• Expose students to technology platform very early during their schools and connect them to societal problems.
  • The policy needs to be outcome-based and should cover all the aspects from research to innovation, to impact, to industry, to economic value add.

Conclusion

Changing times and technology call for a new and improved policy that is abreast of the time. S&T needs to be used as a means to help our industry thereby helping the economy as a whole. The industry needs to interact with academic institutions more actively.

Main Points Made by the Guests

1- Prof. Ashutosh Sharma, Secretary, Dept. of Science & Technology, GoI 

  • Need new policy because the time and technology is changing at a very faster rate and a country as a whole is facing anticipated challenges of Science & Technology and Innovation.
  • A major focus of the policy is to make a platform where industry and academia could collaborate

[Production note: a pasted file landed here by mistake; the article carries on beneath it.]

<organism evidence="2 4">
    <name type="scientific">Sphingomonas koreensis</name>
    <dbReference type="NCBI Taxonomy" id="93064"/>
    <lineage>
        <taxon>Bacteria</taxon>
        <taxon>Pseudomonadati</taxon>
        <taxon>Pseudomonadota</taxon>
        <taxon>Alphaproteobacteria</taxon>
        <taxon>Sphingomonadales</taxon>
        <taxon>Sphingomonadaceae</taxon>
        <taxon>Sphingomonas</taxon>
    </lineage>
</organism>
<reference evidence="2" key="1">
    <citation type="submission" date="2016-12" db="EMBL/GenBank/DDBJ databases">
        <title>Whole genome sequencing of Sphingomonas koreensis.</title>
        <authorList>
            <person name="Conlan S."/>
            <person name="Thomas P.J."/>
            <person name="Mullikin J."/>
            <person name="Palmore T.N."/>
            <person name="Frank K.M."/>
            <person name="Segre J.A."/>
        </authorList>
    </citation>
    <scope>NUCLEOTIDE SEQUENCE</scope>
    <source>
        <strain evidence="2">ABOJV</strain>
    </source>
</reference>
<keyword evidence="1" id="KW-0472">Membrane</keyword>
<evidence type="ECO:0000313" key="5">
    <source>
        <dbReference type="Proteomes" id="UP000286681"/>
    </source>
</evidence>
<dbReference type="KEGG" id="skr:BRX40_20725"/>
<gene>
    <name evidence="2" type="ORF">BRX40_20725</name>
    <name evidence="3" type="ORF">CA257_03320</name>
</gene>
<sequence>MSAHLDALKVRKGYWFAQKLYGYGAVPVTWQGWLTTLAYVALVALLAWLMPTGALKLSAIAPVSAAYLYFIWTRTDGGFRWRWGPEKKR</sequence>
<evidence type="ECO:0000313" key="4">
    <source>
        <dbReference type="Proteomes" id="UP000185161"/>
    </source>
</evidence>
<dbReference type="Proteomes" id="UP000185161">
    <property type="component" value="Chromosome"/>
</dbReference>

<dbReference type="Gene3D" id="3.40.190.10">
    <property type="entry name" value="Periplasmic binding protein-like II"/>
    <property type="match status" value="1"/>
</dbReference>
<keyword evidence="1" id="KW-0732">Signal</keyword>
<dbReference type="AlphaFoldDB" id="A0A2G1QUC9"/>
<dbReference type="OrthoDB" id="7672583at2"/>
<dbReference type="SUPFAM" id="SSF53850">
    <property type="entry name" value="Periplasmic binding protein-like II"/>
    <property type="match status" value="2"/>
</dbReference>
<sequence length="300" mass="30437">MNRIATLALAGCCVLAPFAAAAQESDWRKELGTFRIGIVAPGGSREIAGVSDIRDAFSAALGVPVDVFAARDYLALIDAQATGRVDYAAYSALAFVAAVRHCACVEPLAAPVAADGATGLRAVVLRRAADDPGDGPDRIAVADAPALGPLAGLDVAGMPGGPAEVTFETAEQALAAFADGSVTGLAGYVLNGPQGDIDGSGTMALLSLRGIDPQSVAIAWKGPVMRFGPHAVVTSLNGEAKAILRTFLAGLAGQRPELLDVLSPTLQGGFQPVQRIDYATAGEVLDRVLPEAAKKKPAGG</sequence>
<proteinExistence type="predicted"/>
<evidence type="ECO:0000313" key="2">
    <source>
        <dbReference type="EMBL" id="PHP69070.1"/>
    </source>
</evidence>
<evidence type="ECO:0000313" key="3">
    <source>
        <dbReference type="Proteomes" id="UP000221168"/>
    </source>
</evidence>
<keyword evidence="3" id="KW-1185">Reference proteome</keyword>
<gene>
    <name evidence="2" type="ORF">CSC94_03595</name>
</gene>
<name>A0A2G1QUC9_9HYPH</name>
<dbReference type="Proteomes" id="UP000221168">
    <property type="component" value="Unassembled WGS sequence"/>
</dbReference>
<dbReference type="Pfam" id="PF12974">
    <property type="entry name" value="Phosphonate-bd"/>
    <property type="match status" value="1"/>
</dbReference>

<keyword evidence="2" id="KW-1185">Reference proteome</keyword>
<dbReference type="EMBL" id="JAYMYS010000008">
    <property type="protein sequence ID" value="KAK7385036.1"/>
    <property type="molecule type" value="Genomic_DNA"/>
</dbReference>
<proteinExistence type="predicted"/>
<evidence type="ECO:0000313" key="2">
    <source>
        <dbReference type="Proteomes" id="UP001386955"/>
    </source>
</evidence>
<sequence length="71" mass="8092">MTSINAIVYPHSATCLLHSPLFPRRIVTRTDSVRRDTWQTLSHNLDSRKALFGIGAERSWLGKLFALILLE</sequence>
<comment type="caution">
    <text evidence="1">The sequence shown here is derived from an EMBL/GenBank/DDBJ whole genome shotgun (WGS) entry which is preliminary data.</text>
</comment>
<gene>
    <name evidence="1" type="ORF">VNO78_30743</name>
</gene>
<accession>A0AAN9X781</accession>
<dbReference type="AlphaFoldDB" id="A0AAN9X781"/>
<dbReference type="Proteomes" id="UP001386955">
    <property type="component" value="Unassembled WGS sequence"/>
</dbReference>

2- Prof. V. Ramgopal Rao, Director, Indian Institute of Technology, Delhi   

  • The future of India is the student present in academic institutions and new policy must focus on this more.
  • Institutions have become homogenous and people are not of different backgrounds.
  • The fragmented higher education systems, different colleges for different studies are causing damage to innovation.

3- Sanjay Nayak, Chairman, Science & Technology Committee, FICCI

  • The new STIP policy needs to be used as a mechanism to empower our domestic industry to leapfrog and create significant economic impact and economic value addition for the country.
  • We need to be self-sufficient and have own capabilities in this sector because this will pave the way for our next 50 years. We should also acquire technology from abroad in this pandemic

Comment

Upload File